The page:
Eight years after the fall of the Taliban, women and girls suffer high levels of violence and discrimination and have poor access to justice and education, Human Rights Watch said in a new report released today. The Afghan government has also failed to bring killers of prominent women in public life to justice, creating an environment of impunity for those who target women.
‘Give peace a chance’ may just be another cliché for many, but for women who have suffered the ravages of war, endless strife and other forms of conflict, joining hands to find meaningful solutions to their collective aspiration lends it a whole new meaning. "For 5,000 years women have been sitting in ‘jirgas’ (tribal councils), at least in Afghanistan. We have ‘jirgas’ all over Pakistan’s tribal areas also, and we thought why not introduce this concept?"
Since 2004 the Afghan Constitution has provided women with equal protection before the law. However, many discriminatory practices are disguised as 'Islamic' and, therefore, lawful. These include husbands deciding whether their wives should work, and a father having the right to prohibit his daughters from attending school or forcing them into marriage, all of them based on conservative interpretations of the Quran.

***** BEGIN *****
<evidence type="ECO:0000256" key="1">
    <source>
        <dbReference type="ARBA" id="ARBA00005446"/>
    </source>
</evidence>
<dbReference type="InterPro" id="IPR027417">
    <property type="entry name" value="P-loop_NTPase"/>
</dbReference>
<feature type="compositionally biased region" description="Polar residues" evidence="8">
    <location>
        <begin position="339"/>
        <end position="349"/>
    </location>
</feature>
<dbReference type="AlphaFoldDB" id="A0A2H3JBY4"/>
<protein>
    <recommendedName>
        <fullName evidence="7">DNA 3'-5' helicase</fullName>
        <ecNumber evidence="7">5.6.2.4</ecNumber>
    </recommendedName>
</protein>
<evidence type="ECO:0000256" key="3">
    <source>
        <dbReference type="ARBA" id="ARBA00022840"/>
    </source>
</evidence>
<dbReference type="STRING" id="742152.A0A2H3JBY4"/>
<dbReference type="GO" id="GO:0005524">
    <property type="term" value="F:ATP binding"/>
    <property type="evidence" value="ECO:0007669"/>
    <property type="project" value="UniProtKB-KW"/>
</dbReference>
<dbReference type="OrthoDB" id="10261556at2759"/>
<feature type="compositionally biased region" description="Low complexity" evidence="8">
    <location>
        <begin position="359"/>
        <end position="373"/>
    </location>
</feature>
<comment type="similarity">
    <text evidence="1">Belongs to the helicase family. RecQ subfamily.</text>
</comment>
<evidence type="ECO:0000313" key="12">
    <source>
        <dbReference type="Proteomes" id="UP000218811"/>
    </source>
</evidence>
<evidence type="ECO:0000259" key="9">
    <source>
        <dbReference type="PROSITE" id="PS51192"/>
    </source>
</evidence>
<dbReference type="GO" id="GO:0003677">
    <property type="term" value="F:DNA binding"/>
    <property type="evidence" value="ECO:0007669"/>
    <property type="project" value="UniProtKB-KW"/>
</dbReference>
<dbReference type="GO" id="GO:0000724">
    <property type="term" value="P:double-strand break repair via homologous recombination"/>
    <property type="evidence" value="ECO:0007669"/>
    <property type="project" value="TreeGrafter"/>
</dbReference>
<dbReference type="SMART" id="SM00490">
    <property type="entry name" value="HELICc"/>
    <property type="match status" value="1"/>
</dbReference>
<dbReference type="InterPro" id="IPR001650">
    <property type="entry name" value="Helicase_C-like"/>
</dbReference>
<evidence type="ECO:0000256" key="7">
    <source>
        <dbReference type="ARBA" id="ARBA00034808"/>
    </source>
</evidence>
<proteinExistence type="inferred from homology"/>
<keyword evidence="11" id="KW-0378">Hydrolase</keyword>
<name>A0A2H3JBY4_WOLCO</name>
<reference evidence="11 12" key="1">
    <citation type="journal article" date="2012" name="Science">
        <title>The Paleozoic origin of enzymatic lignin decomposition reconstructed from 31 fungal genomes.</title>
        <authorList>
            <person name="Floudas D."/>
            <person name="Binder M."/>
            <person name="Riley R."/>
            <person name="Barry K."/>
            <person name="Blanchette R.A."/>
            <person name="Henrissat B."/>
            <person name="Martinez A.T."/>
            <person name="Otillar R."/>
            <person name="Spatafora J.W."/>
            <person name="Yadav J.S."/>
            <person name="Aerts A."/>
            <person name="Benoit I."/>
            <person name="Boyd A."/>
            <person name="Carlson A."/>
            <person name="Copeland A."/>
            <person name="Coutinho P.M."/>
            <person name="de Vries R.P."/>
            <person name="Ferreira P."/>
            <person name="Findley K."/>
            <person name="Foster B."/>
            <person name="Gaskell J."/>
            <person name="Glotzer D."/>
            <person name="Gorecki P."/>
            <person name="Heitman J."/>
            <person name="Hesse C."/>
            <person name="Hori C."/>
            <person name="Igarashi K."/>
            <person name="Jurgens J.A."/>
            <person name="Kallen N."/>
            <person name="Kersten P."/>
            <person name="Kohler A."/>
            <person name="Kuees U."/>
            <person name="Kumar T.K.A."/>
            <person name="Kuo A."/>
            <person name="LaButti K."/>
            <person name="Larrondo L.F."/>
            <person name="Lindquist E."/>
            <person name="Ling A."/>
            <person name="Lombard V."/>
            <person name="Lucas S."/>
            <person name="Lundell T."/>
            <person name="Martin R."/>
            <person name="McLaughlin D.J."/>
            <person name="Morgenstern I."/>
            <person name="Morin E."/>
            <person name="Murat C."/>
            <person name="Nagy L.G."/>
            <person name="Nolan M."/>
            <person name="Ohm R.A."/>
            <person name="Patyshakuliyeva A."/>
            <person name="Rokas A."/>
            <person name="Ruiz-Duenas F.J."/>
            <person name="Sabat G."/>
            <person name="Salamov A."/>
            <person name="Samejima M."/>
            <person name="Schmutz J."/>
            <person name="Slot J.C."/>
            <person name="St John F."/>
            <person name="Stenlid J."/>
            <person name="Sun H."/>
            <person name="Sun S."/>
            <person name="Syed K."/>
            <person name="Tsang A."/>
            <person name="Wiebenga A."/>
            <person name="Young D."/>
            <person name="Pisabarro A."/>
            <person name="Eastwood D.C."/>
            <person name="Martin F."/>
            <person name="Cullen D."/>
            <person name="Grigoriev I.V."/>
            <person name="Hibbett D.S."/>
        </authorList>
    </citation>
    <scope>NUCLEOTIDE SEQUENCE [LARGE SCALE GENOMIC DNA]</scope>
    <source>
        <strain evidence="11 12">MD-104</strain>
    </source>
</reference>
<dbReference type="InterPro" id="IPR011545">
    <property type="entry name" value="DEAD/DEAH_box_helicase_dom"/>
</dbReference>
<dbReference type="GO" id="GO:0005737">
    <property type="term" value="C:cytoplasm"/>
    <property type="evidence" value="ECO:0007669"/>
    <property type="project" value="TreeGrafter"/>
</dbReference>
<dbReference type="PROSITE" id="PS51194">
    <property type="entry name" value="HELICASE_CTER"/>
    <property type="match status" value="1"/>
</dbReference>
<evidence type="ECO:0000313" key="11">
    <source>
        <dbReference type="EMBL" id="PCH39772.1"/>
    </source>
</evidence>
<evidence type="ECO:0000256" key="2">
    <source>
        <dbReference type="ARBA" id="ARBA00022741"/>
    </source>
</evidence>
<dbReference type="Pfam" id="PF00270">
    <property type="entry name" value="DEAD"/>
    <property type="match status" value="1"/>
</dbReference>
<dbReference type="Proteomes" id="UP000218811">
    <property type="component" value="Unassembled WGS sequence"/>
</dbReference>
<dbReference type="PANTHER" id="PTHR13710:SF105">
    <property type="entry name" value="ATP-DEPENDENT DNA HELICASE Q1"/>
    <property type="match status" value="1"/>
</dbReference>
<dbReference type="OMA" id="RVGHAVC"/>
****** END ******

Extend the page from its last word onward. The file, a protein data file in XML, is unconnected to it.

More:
Des groupes de défense des droits humains ont demandé au gouvernement afghan d’adopter une nouvelle loi qui ferait plus clairement la distinction entre le viol et l’adultère entre personnes consentantes, considéré dans ce pays comme un délit grave.
Riahana et Farida Kawoon iront voter jeudi pour la présidentielle en Afghanistan, dans l'espoir que les progrès laborieux pour les droits des femmes esquissés depuis la chute du régime des talibans il y a huit ans s'intensifieront.
Due to the proximity of Afghan elections in August 2009, women rights activists and civil society actors have launched the Five Million Afghan Women Campaign in order to support women’s political participation.